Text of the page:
Los Angeles Lakers

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    Ashley Landis/Associated Press

    Match Offer Sheet for Talen Horton-Tucker

    With Andre Drummond, Montrezl Harrell, Alex Caruso, Ben McLemore, Markieff Morris and Wesley Matthews all able to become free agents this offseason, the Lakers will have to pick and choose who they want to spend on.

    One player they can definitely keep? Horton-Tucker, given the 20-year-old wing is a restricted free agent.

    He's shown enough promise to draw interest around the league (8.5 points, 2.7 rebounds, 2.5 assists in 19.3 minutes) but not enough to warrant a huge payday yet.

    Keeping youth around for the future is important for a team that's so veteran heavy, but it would also give the Lakers a trade chip to use if necessary.


    Re-Sign Dennis Schroder

    The other impending free agent not yet mentioned is Schroder, the Lakers starting point guard.

    Third on the team in scoring behind LeBron James and Anthony Davis and second in assists behind James, the 27-year-old floor general is an important piece to LA's chances of a repeat.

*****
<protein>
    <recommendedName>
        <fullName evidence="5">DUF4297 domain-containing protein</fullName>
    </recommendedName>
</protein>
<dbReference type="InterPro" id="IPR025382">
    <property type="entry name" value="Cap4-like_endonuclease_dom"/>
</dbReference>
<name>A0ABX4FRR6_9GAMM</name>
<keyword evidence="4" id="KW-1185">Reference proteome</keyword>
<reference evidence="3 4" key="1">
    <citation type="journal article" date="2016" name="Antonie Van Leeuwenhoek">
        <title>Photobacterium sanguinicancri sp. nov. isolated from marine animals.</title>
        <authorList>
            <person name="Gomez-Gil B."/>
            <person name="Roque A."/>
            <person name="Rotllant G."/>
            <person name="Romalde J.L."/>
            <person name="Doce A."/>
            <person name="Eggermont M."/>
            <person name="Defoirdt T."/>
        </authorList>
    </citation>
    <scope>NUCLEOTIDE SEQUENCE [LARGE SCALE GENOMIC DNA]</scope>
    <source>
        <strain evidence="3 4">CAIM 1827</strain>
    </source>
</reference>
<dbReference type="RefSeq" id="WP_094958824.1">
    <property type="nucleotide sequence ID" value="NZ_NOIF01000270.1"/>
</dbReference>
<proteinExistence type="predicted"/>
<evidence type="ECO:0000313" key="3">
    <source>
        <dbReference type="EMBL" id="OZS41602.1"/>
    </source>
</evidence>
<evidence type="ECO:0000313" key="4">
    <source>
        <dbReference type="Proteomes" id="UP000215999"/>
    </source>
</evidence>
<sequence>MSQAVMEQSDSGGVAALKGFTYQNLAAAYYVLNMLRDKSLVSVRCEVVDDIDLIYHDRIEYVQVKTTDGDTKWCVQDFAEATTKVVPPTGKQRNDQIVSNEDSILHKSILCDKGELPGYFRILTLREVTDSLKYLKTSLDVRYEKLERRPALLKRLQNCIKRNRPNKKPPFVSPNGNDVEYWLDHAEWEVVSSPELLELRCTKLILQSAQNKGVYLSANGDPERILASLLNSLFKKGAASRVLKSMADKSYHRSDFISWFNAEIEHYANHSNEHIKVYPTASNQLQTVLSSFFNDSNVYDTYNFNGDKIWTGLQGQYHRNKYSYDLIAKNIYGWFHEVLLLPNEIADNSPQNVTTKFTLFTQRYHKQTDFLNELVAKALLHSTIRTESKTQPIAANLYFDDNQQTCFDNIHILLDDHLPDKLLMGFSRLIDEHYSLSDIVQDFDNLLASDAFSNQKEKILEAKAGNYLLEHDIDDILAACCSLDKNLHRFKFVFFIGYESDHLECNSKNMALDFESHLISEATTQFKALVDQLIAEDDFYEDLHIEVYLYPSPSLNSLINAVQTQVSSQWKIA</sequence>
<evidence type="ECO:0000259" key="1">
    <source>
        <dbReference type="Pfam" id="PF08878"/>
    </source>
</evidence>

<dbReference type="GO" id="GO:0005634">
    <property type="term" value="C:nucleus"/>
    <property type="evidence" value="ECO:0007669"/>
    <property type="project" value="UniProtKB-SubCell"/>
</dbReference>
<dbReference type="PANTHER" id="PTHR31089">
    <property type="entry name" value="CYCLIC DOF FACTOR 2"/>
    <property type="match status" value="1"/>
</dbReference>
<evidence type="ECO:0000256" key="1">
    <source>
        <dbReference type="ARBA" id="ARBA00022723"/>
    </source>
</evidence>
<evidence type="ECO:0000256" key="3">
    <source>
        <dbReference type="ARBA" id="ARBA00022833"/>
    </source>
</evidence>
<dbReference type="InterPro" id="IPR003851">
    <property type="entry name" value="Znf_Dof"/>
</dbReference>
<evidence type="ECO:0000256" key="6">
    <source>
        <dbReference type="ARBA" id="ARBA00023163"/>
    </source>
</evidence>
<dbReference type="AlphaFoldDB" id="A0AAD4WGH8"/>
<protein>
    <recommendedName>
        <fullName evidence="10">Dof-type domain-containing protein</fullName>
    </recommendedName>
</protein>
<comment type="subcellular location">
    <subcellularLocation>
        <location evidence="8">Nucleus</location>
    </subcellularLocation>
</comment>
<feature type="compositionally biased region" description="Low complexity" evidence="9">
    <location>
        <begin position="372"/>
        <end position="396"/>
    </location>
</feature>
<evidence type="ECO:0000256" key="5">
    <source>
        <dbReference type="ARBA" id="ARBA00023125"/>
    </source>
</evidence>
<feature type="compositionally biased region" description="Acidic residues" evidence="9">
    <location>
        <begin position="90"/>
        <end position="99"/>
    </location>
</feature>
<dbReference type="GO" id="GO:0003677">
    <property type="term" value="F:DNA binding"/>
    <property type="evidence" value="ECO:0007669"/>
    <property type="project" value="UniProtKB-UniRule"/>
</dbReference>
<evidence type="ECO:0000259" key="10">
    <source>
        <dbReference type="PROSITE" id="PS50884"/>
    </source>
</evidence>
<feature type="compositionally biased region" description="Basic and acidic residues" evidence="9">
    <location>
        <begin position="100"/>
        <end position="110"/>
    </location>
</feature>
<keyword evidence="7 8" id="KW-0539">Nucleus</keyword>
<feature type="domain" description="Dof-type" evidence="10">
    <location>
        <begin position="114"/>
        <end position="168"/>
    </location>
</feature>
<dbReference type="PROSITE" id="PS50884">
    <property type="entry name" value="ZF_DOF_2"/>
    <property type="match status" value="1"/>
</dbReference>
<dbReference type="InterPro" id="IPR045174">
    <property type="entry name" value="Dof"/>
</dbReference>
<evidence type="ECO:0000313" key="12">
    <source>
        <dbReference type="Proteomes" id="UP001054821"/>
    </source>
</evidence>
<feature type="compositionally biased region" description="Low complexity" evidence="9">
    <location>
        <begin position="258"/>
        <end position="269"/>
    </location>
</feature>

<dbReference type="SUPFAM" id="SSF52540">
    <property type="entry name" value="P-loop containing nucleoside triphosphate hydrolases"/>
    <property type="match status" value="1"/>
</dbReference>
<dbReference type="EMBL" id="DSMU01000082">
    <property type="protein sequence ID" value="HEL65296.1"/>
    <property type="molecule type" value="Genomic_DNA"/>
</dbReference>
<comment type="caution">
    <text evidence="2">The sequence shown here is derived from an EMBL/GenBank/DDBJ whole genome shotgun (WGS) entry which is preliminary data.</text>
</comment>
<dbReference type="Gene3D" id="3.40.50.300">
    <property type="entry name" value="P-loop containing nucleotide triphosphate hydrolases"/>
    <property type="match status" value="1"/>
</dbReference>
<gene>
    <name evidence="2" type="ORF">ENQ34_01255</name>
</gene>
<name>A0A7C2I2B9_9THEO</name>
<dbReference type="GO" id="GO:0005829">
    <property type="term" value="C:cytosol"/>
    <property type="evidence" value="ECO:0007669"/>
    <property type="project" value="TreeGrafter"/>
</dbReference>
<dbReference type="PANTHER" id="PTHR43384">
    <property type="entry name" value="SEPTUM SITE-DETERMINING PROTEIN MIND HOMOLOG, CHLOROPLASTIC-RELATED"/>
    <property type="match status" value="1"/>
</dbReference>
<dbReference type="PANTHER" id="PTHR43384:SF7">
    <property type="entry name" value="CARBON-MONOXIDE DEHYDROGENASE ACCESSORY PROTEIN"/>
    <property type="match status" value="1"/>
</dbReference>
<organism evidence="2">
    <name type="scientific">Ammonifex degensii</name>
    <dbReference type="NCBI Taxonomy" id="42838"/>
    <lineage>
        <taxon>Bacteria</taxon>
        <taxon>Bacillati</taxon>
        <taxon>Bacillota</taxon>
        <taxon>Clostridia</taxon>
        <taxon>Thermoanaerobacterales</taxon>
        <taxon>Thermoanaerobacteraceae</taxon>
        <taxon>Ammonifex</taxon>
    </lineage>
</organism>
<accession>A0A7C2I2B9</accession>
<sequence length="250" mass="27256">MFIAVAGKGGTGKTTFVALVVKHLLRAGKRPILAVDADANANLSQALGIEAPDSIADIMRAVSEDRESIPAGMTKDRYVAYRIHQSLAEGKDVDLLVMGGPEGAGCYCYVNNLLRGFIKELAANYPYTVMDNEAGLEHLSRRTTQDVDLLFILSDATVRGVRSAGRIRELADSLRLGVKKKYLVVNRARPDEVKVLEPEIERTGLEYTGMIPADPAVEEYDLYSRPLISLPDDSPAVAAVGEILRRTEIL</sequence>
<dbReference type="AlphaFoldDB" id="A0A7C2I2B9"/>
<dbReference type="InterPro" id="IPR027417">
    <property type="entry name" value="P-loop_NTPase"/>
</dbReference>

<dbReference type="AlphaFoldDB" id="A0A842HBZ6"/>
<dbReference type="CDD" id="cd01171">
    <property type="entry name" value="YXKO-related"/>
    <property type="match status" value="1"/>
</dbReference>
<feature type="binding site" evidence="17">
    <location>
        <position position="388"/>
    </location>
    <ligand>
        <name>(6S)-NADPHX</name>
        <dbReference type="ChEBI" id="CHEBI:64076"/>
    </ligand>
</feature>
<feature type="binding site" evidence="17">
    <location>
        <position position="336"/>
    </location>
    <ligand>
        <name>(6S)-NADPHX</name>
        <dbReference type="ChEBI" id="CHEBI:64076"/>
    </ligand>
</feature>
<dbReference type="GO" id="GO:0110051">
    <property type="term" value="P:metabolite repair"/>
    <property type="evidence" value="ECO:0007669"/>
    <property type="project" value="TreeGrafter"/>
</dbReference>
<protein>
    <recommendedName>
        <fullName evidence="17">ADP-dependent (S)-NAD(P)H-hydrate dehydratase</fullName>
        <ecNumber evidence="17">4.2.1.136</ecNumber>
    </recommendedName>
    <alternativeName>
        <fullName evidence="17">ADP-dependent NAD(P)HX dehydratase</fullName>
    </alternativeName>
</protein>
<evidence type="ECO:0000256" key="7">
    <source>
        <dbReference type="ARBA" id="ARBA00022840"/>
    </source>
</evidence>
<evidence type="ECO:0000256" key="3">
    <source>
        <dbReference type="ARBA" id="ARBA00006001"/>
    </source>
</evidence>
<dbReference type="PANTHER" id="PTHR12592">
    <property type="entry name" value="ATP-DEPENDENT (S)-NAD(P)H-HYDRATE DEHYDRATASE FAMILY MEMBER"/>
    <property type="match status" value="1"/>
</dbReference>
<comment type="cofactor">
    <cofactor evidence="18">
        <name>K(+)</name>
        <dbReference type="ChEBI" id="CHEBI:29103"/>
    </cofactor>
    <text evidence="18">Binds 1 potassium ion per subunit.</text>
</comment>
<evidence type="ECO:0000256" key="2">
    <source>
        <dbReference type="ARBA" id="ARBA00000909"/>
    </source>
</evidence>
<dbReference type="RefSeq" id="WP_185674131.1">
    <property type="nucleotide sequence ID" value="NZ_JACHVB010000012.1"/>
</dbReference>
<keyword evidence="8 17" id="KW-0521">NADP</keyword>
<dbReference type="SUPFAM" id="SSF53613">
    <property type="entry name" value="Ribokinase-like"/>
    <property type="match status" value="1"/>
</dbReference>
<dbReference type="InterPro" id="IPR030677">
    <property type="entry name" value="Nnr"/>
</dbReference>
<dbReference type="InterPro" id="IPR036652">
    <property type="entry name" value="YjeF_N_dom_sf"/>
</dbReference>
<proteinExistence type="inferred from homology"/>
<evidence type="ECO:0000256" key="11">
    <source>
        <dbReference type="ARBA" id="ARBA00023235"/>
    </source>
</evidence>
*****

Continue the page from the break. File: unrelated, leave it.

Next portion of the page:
Able to get under the skin of opponents defensively, Schroder has also helped James drop his nightly minutes to 33.9, a career-low. Having another ball-handler around keeps James from playing point guard full time, a move that should ultimately help extend his illustrious career.

    If the Lakers have to spend money on one of their own unrestricted free agents this offseason, it should be Schroder.

Memphis Grizzlies

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    Nick Wass/Associated Press

    Find a Better Contract for Justise Winslow

    While Winslow once looked like a bargain at $13 million annually, injuries have killed his production and ability to stay on the court.

    The 25-year-old is averaging 7.1 points, 4.8 rebounds, 1.8 assists and 0.8 steals in 16 games with the Grizzlies while only shooting 34.2 percent overall and 12.2 percent from three.

    Memphis carries a $13 million team option for Winslow next season, putting it in a predicament. Winslow's production clearly isn't worth that much, but the Grizzlies shouldn't want to cut ties entirely just yet.

    Memphis should try to work out a one-year deal at a lower number, keeping Winslow in town on a cheaper deal that would allow him to try to prove himself and salvage his value.


    Sniff Around the Star Market

    The Grizzlies could be perfectly satisfied letting their young core grow up together slowly. However, they also remain a sneaky star destination should one become available.